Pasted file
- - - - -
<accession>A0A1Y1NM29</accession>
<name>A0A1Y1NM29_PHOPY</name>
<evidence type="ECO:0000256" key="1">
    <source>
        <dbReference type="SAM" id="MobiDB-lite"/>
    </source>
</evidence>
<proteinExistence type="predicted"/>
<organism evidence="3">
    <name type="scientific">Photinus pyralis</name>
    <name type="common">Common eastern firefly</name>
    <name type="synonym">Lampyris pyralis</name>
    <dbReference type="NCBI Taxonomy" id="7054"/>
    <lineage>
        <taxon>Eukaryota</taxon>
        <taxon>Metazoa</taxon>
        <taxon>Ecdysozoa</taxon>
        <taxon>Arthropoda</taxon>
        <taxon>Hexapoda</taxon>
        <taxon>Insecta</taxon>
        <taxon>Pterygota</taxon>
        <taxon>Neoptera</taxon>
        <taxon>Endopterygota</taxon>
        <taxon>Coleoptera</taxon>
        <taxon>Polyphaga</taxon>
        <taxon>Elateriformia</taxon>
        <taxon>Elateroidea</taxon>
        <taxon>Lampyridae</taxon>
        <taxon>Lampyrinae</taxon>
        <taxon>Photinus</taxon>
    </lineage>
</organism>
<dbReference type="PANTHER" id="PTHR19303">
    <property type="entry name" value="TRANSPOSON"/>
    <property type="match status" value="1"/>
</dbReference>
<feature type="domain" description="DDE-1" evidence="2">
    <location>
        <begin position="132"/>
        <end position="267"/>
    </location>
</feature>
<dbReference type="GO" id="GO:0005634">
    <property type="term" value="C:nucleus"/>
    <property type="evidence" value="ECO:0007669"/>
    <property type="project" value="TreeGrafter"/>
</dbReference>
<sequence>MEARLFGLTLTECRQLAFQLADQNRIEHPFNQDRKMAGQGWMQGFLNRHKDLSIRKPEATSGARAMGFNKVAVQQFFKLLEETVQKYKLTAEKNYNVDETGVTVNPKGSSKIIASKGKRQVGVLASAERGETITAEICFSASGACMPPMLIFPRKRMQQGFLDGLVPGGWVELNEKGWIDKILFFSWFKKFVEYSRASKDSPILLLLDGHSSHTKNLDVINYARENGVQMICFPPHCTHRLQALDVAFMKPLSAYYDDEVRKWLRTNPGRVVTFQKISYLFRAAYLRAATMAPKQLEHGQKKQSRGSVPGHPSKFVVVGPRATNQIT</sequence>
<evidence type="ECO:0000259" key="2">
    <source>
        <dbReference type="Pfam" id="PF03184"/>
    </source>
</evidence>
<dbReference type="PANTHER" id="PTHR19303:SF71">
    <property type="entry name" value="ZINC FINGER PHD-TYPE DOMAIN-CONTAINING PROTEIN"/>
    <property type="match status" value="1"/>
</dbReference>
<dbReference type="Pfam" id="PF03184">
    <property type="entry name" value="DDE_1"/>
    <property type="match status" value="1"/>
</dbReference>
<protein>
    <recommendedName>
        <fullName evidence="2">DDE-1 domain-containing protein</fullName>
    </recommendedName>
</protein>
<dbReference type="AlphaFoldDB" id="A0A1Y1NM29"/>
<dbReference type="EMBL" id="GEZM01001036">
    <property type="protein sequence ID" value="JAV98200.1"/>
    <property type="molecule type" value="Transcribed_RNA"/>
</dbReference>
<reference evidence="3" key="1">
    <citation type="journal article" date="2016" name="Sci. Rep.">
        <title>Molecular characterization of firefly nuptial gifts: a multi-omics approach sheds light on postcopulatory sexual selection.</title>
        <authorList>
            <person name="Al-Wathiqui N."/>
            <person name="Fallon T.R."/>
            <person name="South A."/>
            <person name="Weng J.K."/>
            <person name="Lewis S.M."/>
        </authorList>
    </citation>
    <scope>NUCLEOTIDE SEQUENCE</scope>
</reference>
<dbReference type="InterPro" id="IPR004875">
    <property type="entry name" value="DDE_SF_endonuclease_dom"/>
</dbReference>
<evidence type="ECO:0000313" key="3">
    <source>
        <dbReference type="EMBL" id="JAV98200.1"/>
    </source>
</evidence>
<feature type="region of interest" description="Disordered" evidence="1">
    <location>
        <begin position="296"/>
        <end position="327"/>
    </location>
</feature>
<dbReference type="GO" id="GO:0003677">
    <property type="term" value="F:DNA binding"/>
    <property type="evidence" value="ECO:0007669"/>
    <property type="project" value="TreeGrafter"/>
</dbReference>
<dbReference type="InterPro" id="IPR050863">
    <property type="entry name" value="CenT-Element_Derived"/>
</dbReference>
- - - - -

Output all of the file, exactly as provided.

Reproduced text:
<accession>A0A1Y1NM29</accession>
<name>A0A1Y1NM29_PHOPY</name>
<evidence type="ECO:0000256" key="1">
    <source>
        <dbReference type="SAM" id="MobiDB-lite"/>
    </source>
</evidence>
<proteinExistence type="predicted"/>
<organism evidence="3">
    <name type="scientific">Photinus pyralis</name>
    <name type="common">Common eastern firefly</name>
    <name type="synonym">Lampyris pyralis</name>
    <dbReference type="NCBI Taxonomy" id="7054"/>
    <lineage>
        <taxon>Eukaryota</taxon>
        <taxon>Metazoa</taxon>
        <taxon>Ecdysozoa</taxon>
        <taxon>Arthropoda</taxon>
        <taxon>Hexapoda</taxon>
        <taxon>Insecta</taxon>
        <taxon>Pterygota</taxon>
        <taxon>Neoptera</taxon>
        <taxon>Endopterygota</taxon>
        <taxon>Coleoptera</taxon>
        <taxon>Polyphaga</taxon>
        <taxon>Elateriformia</taxon>
        <taxon>Elateroidea</taxon>
        <taxon>Lampyridae</taxon>
        <taxon>Lampyrinae</taxon>
        <taxon>Photinus</taxon>
    </lineage>
</organism>
<dbReference type="PANTHER" id="PTHR19303">
    <property type="entry name" value="TRANSPOSON"/>
    <property type="match status" value="1"/>
</dbReference>
<feature type="domain" description="DDE-1" evidence="2">
    <location>
        <begin position="132"/>
        <end position="267"/>
    </location>
</feature>
<dbReference type="GO" id="GO:0005634">
    <property type="term" value="C:nucleus"/>
    <property type="evidence" value="ECO:0007669"/>
    <property type="project" value="TreeGrafter"/>
</dbReference>
<sequence>MEARLFGLTLTECRQLAFQLADQNRIEHPFNQDRKMAGQGWMQGFLNRHKDLSIRKPEATSGARAMGFNKVAVQQFFKLLEETVQKYKLTAEKNYNVDETGVTVNPKGSSKIIASKGKRQVGVLASAERGETITAEICFSASGACMPPMLIFPRKRMQQGFLDGLVPGGWVELNEKGWIDKILFFSWFKKFVEYSRASKDSPILLLLDGHSSHTKNLDVINYARENGVQMICFPPHCTHRLQALDVAFMKPLSAYYDDEVRKWLRTNPGRVVTFQKISYLFRAAYLRAATMAPKQLEHGQKKQSRGSVPGHPSKFVVVGPRATNQIT</sequence>
<evidence type="ECO:0000259" key="2">
    <source>
        <dbReference type="Pfam" id="PF03184"/>
    </source>
</evidence>
<dbReference type="PANTHER" id="PTHR19303:SF71">
    <property type="entry name" value="ZINC FINGER PHD-TYPE DOMAIN-CONTAINING PROTEIN"/>
    <property type="match status" value="1"/>
</dbReference>
<dbReference type="Pfam" id="PF03184">
    <property type="entry name" value="DDE_1"/>
    <property type="match status" value="1"/>
</dbReference>
<protein>
    <recommendedName>
        <fullName evidence="2">DDE-1 domain-containing protein</fullName>
    </recommendedName>
</protein>
<dbReference type="AlphaFoldDB" id="A0A1Y1NM29"/>
<dbReference type="EMBL" id="GEZM01001036">
    <property type="protein sequence ID" value="JAV98200.1"/>
    <property type="molecule type" value="Transcribed_RNA"/>
</dbReference>
<reference evidence="3" key="1">
    <citation type="journal article" date="2016" name="Sci. Rep.">
        <title>Molecular characterization of firefly nuptial gifts: a multi-omics approach sheds light on postcopulatory sexual selection.</title>
        <authorList>
            <person name="Al-Wathiqui N."/>
            <person name="Fallon T.R."/>
            <person name="South A."/>
            <person name="Weng J.K."/>
            <person name="Lewis S.M."/>
        </authorList>
    </citation>
    <scope>NUCLEOTIDE SEQUENCE</scope>
</reference>
<dbReference type="InterPro" id="IPR004875">
    <property type="entry name" value="DDE_SF_endonuclease_dom"/>
</dbReference>
<evidence type="ECO:0000313" key="3">
    <source>
        <dbReference type="EMBL" id="JAV98200.1"/>
    </source>
</evidence>
<feature type="region of interest" description="Disordered" evidence="1">
    <location>
        <begin position="296"/>
        <end position="327"/>
    </location>
</feature>
<dbReference type="GO" id="GO:0003677">
    <property type="term" value="F:DNA binding"/>
    <property type="evidence" value="ECO:0007669"/>
    <property type="project" value="TreeGrafter"/>
</dbReference>
<dbReference type="InterPro" id="IPR050863">
    <property type="entry name" value="CenT-Element_Derived"/>
</dbReference>